…and…speaking of ads on page 1…

THOSE OF YOU WHO READ my monthly column (and if you don’t…why not?!?!) know that my latest offering included some suggestions on how to separate the news hole on page 1 from a rail of ads running down the left side of the page.

The idea for the column was originally forwarded some time ago by Lauri Shillings at the Journal Review. After the column appeared, Lauri got back to me with a note and some pages showing how ads had been treated on page 1 at the Journal Review during the past couple of years.

I’ve reassembled her notes and pages here…so you can get a feel for what’s been going on at one newspaper that’s placing a lot of ads on the front.




You know, I did take your advice, and added a 3pt. grey rule between the ad rail and news hole. (see the .pdf for the timeline of it)  It really does make a difference…. And I’ve talked most of the night shift editorial out of using a colored tint block!!! I think we are starting to make progress. I thought it interesting to note the ‘evolution’ or de-evolution of our front page as time, different leadership and serious staff turnover happened in our editorial dept.

I’ve attached a series of front pages from Jan of 2008, when our online e-edition started, to now, so you can see the changes that time brought us.”

Here’s a timeline:

We got a new editor in August of 2007. I don’t have any editions in digital format prior to this change to show you how we were before current editor took the chair.

Feb. 18, 2008. A new publisher. We added the front page ads on the 19th. We had 24 hour notice to totally recreate our front page to accommodate this.

July, 2008. We went through a web width change on our press. Further shrinking the news hole on 1A. I tried to make the teaser area less offensive at this time. It worked for a while…

September, 2008. We had fewer ads sold for the front page so we had to change it up again. We still had an ‘ear’ on the front to contend with in the nameplate area however.

September, 2009 shows the color boxes on the front of A1. (and the mug shot of the page designer responsible for it at the top of that page—he left us in the Spring of 2010 for a better position elsewhere!)

April 2010. Since Spring of this year, things have been cleaning up a bit with a healthy, rebellious group effort from night time page designers and myself actually discussing / talking/ arguing over what we want the paper to be—not what it always has been. It’s still a work in progress—as any newspaper always will be.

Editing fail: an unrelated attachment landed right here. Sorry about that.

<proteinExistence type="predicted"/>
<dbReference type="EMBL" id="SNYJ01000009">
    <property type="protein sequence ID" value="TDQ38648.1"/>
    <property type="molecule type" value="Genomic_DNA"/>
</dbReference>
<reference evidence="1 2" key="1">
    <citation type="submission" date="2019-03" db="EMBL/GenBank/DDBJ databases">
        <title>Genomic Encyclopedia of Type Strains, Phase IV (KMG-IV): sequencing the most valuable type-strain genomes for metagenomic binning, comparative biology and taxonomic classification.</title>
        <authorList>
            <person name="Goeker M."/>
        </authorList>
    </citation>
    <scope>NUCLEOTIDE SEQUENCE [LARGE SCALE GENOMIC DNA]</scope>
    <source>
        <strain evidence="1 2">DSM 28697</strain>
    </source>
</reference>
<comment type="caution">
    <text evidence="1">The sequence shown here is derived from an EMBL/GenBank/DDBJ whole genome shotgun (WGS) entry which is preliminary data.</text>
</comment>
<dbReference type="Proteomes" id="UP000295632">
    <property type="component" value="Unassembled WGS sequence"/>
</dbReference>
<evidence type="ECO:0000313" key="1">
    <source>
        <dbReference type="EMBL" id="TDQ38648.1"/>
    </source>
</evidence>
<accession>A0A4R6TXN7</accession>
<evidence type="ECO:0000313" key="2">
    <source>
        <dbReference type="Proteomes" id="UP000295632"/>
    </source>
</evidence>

I just thought you would be interested in what happens to a paper over time, with drastic changes in leadership and a heavy turnover in staff.

As always, I appreciate your thoughts, and those of your readership.

FROM ED: Many thanks for sharing this with us, Lauri. Dunno if I can help you with any of this—perhaps others have some suggestions—but this is clear proof of how page 1 ads can control the look of the page. I think you’re doing the best you can with what you’ve got. Glad to see you’ve cleaned up the top of the page (though that ear is awful!) and I’m especially happy that you’ve rid yourselves of those horrible tint blocks behind some stories. One thing I just can’t bear: Look at the text wrap in the Seminar story on the page just above. That’s just sloppy work. When there’s a text wrap, the designer must 1) check out the word spacing and letter spacing and 2) fix it if necessary. Poor text wraps just make us look like we’re not paying attention (because…well…we’re not!).

Really appreciate your taking the time to send this along. Now…let’s see what others have to say!



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2 responses to “…and…speaking of ads on page 1…

  1. Anonymous

    I definitely like the more current looks. The top looks cleaner and more readable. Promos look better too. I just have one little itty problem with the tint blocks. The green one is a little too dark, I think, and if you’re going to use tint a box I wouldn’t border it as well. I would do one or the other, but not both.

    • Most times, I just can’t see any good reason whatsoever to use a tint block. I warn clients away from them because:
      1) They’re often not even necessary.
      2) When they are used, it’s most often a sign of failure to plan for something better, like a photo or graphioc.
      3) Most often, the colors are garish or to dark.

      Occasionally, like on Kristin Coker’s Shroud page (posted on this blog) a tint block can work elegantly. But that’s only occasionally—and when it’s done by an experienced designer who understands the difference between garish and glorious.

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